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Measuring Customer Retention
Drilling Down Newsletter # 49: 9/2004

Drilling Down - Turning Customer
Data into Profits with a Spreadsheet
Customer Valuation, Retention, 
Loyalty, Defection

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Prior Newsletters:

In This Issue:
# Topics Overview
# Best Customer Retention Articles
# Measuring Customer Retention

Topics Overview

Hi again folks, Jim Novo here.

There are 3 reasons the September newsletter is being delivered in early October:

1.  Frances
2.  Ivan
3.  Jeanne

My apologies, and hopefully the following article links on advanced customer retention techniques and the detailed answer to the evergreen question of measuring customer retention are useful to you.

There are almost 2 months left in Hurricane Season; while the "eye is passing over", Let's do some Drillin'!

Best Customer Retention Articles

Survival Data Mining for Customer Insight
August 23, 2004  Intelligent Enterprise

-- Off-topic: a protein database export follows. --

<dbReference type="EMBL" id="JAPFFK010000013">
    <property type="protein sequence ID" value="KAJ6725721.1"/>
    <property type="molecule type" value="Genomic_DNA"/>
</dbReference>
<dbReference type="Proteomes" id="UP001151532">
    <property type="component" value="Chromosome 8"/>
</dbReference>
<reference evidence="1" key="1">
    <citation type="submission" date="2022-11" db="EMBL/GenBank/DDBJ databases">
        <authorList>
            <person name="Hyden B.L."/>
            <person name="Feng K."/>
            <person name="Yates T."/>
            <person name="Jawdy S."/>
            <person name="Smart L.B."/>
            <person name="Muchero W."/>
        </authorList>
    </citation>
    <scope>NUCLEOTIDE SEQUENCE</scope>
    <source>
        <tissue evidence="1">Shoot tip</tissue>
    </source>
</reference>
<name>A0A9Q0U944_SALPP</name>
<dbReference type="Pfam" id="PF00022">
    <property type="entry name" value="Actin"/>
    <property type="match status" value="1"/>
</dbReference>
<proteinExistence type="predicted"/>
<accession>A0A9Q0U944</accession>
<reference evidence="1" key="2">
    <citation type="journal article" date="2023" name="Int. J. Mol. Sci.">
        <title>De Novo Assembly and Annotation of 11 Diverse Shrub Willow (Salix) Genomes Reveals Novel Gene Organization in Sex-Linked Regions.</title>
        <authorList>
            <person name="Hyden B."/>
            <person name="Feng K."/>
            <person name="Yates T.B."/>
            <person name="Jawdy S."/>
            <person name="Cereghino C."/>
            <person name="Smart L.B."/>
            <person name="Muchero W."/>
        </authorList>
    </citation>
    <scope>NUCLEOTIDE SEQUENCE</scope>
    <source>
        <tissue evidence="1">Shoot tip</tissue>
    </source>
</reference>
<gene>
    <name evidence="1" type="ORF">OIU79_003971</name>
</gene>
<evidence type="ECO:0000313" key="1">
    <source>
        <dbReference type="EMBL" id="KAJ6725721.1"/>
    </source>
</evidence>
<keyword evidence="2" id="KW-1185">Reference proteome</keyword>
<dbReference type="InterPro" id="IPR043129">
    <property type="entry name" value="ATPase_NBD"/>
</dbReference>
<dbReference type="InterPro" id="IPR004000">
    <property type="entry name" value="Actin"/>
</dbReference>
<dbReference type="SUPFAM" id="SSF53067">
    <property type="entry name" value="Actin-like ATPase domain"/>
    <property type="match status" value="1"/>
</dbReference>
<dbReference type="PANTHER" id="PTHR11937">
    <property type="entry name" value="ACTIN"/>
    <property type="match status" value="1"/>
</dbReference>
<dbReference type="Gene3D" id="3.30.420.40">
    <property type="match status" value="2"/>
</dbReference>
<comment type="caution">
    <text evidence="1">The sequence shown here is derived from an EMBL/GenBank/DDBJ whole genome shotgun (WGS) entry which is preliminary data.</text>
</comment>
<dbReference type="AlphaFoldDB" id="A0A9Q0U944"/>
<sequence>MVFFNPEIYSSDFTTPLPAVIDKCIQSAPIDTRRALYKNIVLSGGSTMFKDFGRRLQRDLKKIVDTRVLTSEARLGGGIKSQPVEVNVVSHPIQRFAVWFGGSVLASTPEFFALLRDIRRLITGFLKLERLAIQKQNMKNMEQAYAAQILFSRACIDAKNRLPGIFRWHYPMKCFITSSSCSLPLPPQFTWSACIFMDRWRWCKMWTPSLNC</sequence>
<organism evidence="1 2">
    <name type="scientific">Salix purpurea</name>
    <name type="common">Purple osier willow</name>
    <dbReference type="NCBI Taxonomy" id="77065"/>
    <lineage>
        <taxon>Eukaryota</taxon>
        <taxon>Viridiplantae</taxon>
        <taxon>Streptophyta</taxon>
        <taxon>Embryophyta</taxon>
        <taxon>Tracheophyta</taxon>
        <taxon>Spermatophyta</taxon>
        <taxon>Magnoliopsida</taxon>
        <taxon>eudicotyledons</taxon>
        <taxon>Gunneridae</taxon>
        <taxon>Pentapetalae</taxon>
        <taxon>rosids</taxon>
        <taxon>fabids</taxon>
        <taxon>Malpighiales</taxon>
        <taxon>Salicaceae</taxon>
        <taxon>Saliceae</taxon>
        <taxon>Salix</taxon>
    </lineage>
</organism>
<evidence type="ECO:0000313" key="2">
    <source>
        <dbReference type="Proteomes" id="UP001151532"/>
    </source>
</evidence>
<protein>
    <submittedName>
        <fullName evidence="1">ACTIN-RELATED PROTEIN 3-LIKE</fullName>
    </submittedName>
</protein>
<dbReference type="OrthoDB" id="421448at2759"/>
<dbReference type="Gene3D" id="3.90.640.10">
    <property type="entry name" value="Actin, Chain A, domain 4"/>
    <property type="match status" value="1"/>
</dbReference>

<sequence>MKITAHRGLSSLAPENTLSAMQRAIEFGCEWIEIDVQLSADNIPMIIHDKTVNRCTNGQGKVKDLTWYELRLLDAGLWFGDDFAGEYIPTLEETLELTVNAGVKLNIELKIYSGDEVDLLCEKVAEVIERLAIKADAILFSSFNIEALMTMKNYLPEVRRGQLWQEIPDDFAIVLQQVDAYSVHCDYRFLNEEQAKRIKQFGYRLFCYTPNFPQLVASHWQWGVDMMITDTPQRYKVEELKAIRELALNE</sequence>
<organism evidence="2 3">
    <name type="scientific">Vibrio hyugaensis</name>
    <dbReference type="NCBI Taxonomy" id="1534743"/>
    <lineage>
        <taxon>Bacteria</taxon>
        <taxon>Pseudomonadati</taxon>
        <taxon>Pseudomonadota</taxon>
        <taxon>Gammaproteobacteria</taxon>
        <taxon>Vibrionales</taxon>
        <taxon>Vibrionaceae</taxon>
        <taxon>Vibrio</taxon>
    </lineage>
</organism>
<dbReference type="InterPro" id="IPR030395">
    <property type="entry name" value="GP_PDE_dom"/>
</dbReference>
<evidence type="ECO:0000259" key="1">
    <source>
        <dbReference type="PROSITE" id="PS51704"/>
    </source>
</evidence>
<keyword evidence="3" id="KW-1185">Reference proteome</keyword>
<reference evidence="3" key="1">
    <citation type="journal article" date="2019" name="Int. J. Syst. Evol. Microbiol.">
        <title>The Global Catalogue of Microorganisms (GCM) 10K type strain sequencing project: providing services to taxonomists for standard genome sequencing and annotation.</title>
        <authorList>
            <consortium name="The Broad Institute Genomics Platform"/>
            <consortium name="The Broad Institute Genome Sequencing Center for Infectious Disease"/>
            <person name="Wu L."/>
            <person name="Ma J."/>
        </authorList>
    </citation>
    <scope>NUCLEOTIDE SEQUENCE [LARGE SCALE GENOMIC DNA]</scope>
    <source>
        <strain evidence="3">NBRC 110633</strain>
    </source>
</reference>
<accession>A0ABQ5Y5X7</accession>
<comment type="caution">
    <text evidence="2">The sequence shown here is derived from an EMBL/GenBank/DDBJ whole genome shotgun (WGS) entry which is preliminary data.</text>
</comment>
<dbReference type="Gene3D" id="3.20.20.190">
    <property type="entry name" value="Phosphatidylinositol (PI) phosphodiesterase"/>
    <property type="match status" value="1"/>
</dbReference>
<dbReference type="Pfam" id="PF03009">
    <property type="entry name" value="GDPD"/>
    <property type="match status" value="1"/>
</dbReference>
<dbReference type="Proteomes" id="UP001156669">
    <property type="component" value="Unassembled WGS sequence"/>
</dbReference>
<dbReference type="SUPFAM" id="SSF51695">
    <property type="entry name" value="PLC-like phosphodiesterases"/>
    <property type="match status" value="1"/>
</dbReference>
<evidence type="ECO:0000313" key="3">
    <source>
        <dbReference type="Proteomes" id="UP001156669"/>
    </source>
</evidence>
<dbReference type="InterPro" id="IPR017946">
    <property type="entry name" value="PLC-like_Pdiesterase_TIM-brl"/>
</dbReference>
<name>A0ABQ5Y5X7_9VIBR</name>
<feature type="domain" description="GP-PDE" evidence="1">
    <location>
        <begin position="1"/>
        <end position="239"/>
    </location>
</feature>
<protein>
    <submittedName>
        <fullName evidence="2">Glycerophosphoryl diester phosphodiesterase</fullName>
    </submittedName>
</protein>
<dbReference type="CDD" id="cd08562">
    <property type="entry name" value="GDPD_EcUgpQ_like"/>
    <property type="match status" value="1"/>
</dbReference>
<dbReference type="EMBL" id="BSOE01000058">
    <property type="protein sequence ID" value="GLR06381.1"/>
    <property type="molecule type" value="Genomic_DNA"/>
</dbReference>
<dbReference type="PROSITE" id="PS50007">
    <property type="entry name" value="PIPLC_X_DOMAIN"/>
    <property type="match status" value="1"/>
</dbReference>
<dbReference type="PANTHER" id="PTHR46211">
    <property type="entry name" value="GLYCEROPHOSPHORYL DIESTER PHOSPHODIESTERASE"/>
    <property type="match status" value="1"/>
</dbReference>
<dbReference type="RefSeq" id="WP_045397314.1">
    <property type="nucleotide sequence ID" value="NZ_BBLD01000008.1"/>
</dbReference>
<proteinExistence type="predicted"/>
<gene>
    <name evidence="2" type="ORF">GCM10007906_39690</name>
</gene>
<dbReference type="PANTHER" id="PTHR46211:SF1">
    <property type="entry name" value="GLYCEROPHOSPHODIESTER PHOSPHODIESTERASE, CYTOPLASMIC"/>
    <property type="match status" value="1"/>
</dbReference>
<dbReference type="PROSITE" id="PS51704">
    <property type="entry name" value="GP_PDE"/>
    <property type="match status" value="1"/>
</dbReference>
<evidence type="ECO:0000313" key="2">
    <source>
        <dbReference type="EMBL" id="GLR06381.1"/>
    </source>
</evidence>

A lot of the questions in database marketing really start with this simple concept: when is a customer no longer a customer?  You have to be able to define the probable end of the Customer LifeCycle because this sets up the context for every other decision you are likely to make - if profitability is the prime concern.  Survival analysis is a first step if the end of LifeCycle is clear; if not, you'll need to use one of the LifeCycle Metrics instead.

Show Them How Much You Care
September 4, 2004  Target Marketing
One of the most powerful ROI generators in the retention marketing toolkit is the simple Thank You contact.  Done with some imagination and the right timing, Thank You's are huge incremental sales generators with best customers.  Don't coupon your best, most active customers; that's a sure way to lose money through subsidy costs.  Instead, thank them and watch your profits soar.